Covid-19 has negatively impacted the global economy significantly. The TEFL profession is no exception. In this challenging situation teachers and TEFL workers are supporting each other to make sure that the financial losses caused by the pandemic don’t fall solely on our shoulders.

As language school staff, we’re all in this together and we need to stick together. Let’s be resolute and determined and use all of our collective skills to get through this difficult period.

It is important to remember that, although you face redundancy, none of you are redundant because the talent of teaching in a style unique to each of you is enshrined in you that cannot be taken away.

All of us at EF and St. Giles shall stand together in solidarity with each other to get through these difficult times keeping in mind the maxim “united we stand – divided we fall”.

Casual workers demand pandemic pay from UWE. IWW-WISERA

Industrial Workers of the World (IWW) Wales, Ireland, Scotland and England

Bristol IWW is today publishing this statement on behalf of our members at University of the West of England (UWE) who have been facing hardship and distress due to the Executive Team’s decision not to furlough or provide direct financial assistance to all casual staff during the universities Covid-19 closure.

One hospitality worker described to the union how this situation was causing them concern, as “no furlough means that I will not be able to pay rent next month (or beyond) and that I’m at risk of homelessness. The only communications I have received told me HR is ‘looking into it’ and I haven’t heard anything back since”.

Another student ambassador explained that “many casual staff are reliant on their university income to get by financially, and we are worried that finding alternative work elsewhere in frontline industries would place us and those close to us at greater risk of infection by coronavirus”.

The IWW has written to UWE’s Vice Chancellor, Professor Steve West, on behalf of our members and their colleagues at UWE to highlight the detriments that they are currently facing and asked that these issues be addressed. Sadly Professor West has responded by refusing to discuss these issues with our union. Therefore, we have been left with no other option but to make this situation known publicly and to ask for the support of the wider Bristol community and to encourage our fellow workers at UWE to join in our struggle to reach a fair and amicable resolution.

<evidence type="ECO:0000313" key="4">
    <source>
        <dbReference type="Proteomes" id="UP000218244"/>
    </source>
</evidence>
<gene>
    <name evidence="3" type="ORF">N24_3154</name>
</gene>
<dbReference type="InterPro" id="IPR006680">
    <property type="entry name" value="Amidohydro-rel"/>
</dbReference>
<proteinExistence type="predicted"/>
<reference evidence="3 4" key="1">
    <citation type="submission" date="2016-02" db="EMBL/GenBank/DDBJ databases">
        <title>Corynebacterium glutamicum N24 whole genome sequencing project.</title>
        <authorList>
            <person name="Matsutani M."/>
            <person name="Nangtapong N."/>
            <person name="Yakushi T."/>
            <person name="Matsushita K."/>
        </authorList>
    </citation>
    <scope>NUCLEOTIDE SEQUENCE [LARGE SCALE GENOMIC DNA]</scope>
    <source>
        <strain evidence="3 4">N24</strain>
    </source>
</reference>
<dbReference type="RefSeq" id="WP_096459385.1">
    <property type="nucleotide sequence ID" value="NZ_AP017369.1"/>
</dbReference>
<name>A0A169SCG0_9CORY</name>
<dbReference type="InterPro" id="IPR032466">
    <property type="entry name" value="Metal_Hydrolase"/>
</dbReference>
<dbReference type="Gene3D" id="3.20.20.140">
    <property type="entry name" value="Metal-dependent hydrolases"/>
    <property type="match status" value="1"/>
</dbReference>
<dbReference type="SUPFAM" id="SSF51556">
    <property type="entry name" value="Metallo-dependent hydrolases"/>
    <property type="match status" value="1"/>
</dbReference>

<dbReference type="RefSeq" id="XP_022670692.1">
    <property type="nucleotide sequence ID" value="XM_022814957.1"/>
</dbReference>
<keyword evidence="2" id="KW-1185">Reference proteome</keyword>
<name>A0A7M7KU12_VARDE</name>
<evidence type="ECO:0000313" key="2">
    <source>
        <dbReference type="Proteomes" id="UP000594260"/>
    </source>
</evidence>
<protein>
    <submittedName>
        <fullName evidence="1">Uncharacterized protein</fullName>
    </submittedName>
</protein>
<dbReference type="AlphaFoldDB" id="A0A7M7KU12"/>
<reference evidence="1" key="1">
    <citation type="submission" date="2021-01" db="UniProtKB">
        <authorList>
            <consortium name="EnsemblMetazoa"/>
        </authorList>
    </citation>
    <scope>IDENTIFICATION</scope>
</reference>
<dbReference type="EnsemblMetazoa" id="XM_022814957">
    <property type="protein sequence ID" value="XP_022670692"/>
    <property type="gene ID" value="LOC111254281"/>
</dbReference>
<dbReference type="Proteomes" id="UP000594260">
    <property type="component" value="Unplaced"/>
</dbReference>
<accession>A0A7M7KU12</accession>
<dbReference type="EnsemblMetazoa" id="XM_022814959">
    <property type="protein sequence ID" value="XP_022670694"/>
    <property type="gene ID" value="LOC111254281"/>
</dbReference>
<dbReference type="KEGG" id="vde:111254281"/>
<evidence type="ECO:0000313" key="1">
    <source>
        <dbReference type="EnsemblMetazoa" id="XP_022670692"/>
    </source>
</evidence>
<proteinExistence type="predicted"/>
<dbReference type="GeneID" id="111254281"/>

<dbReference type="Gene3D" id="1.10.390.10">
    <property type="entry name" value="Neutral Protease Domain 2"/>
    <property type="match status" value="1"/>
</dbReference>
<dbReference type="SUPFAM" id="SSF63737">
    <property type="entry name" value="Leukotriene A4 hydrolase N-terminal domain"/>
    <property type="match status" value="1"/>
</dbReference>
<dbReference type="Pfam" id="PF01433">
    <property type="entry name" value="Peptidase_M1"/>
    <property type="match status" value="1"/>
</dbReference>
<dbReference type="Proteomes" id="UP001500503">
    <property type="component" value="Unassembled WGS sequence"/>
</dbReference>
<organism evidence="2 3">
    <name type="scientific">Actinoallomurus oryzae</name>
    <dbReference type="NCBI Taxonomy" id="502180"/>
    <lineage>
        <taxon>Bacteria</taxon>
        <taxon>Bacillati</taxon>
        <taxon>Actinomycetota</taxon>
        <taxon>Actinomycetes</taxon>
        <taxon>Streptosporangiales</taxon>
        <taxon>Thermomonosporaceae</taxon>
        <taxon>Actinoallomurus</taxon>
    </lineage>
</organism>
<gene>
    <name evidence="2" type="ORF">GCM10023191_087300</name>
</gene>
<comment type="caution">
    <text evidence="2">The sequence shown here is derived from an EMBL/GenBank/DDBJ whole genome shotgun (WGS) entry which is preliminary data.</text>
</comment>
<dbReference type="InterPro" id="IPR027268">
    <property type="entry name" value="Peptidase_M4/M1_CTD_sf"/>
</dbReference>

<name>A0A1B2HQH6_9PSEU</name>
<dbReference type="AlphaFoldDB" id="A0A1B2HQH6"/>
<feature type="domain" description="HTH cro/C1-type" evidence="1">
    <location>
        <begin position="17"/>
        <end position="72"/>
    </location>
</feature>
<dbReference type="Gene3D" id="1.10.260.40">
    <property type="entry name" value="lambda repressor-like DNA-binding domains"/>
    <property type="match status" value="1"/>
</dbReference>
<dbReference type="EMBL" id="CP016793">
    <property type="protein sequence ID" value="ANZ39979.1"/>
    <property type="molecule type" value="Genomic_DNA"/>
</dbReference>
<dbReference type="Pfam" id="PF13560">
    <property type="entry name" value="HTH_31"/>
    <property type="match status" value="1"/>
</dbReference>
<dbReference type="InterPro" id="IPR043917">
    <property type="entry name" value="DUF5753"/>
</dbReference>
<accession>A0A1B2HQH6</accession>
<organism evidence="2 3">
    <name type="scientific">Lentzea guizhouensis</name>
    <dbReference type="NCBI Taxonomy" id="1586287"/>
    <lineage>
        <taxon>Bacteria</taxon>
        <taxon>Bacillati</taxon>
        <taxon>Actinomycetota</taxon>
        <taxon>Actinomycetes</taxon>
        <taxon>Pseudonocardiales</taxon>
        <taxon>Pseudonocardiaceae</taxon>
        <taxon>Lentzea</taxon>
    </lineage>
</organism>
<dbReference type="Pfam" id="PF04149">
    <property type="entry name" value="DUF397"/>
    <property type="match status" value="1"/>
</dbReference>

We ask that:

  • Professor West meets with casual staff and representatives from the IWW so that our concerns can be heard.
  • All casual workers who are not furloughed under the job retention scheme should receive at least the equivalent pay through direct financial support from the university.
  • UWE informs all casual workers of the steps being taken to provide them financial assistance and explains clearly any criteria for pay.
  • All casual workers should be fully back-paid for the time since the universities closure on 24th March.

The Secretary of Bristol IWW, states that “While many workplaces have been affected by Covid-19, the actions (or lack of) taken by UWE has highlighted the precarious situation that many casual workers find themselves in. There is no good reason why the Executive Team should treat these workers any different to the permanent staff when they are so essential to the reputation and daily operation of the university”.

The IWW would like to appeal to readers that if you are a casual worker at UWE and would like to help your colleagues who are organising, so that ALL workers at UWE receive fair financial support during the pandemic, please Email bristol@iww.org.uk to get in touch and join the struggle!

Urgent: Protect Kevan Thakrar from racist violence

This evening prisoner Kevan Thakrar called to inform IWOC that a known racist attempted to take his life this afternoon.